If the ABS or brake warning light stays on for longer than it should, then suspect a problem with the Citroën-style pressure accumulator, which provides the power assistance for the brakes instead of a conventional vacuum servo. The system can bring up the low pressure warning on the dashboard when it gets leaky; it’s a relatively common mod to convert it to a conventional vacuum servo. 

Interior, trim and electrics

Again, the later the better, since the electrics on early cars proved to be troublesome and were refined a couple of years into production. In particular, the semi-digital dash with bar graph for minor instruments was replaced by conventional dials for the 1990 model year. The XJ40 pioneered a new level of electrical complexity for Jaguar, using separate control modules spread around the car but today it can be straightforward to troubleshoot faults by substituting used modules. Basically, check all the switches and control panels to find out what does or doesn’t work. 

Door lock solenoids can also fail, often meaning the car can’t be locked but replacement is simple enough for the DIY owner. On pre-1990 cars, the design of the exterior door handles means they can be broken off by the heavy-handed. 

Interior trim tends to be hard-wearing, although the leather upholstery can crack and split with age. Unless it’s particularly bad, you should be able to improve the appearance via a leather restoration or re-colouring kit. Drooping headlining can also be an issue, but there are independent Jaguar specialists that offer a supply-and-fit replacement service.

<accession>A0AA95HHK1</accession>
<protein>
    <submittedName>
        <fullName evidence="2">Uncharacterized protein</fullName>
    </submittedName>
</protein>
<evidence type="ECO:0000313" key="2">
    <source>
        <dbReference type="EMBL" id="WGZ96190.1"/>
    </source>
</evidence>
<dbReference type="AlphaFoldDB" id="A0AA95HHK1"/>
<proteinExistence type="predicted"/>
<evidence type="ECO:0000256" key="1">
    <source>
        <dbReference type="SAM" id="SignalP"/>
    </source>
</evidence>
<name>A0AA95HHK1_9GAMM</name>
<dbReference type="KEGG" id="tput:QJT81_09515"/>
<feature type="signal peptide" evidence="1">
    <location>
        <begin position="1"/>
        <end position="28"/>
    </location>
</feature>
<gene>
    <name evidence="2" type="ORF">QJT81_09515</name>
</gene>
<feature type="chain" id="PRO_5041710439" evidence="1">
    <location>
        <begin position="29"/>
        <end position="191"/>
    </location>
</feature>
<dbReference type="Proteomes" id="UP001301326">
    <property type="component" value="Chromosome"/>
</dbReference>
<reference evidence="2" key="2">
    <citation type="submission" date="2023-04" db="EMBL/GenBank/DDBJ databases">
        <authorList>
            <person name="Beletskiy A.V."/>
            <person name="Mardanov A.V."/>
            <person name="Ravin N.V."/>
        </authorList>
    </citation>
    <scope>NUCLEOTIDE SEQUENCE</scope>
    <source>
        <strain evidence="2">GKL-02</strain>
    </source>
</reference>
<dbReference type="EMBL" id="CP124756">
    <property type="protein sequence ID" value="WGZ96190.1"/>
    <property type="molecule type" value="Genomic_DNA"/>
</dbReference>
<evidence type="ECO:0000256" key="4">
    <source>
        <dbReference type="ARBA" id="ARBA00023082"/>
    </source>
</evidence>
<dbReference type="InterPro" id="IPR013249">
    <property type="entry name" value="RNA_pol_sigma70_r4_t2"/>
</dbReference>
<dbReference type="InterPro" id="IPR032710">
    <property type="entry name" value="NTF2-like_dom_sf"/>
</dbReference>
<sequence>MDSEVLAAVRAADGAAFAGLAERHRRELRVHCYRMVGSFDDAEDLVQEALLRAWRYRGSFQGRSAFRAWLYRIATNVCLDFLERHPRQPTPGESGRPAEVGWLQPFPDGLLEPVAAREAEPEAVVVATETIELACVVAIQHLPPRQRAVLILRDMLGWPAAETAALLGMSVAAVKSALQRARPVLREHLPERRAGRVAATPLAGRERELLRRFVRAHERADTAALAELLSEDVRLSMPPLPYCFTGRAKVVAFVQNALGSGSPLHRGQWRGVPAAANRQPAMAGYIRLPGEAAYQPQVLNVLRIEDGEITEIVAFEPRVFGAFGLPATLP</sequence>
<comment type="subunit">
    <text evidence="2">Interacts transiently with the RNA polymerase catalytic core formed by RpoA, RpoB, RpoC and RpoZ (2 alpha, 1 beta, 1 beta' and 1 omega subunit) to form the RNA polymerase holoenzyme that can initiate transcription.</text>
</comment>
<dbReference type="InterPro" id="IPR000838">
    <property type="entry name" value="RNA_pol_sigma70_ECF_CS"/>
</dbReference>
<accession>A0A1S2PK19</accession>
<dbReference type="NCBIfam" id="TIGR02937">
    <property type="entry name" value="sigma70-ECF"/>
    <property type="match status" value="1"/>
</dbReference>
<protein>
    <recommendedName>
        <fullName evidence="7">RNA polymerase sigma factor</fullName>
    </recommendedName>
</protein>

Jaguar XJ40: our verdict

Today, the mildly scruffy XJ40s all seem to have disappeared, leaving the market split between the few absolute disasters still clinging to an MoT and those cherished examples that have survived thanks to their owners’ enthusiasm for what is a superb cruiser offering all the traditional XJ values. Find one of these latter examples and you could be onto a winner.

Values of the XJ40 are all over the place, with a massive gulf between the cheapest and the best. You might be able to pick up a car from around £2000–2500, although at that price it’s likely to be a rolling project suffering from common XJ40 issues, ideal for someone with the enthusiasm and patience to improve it. Move up to the £5000 level and you’ll find the cared-for cars from keen owners, many of them surprisingly presentable.

The very best examples will be the 1993-1994 models; even here you’re looking at around £10,000 for the best V12-engined examples. Although values have risen in recent years, there’s still lots of car for the cash on offer here.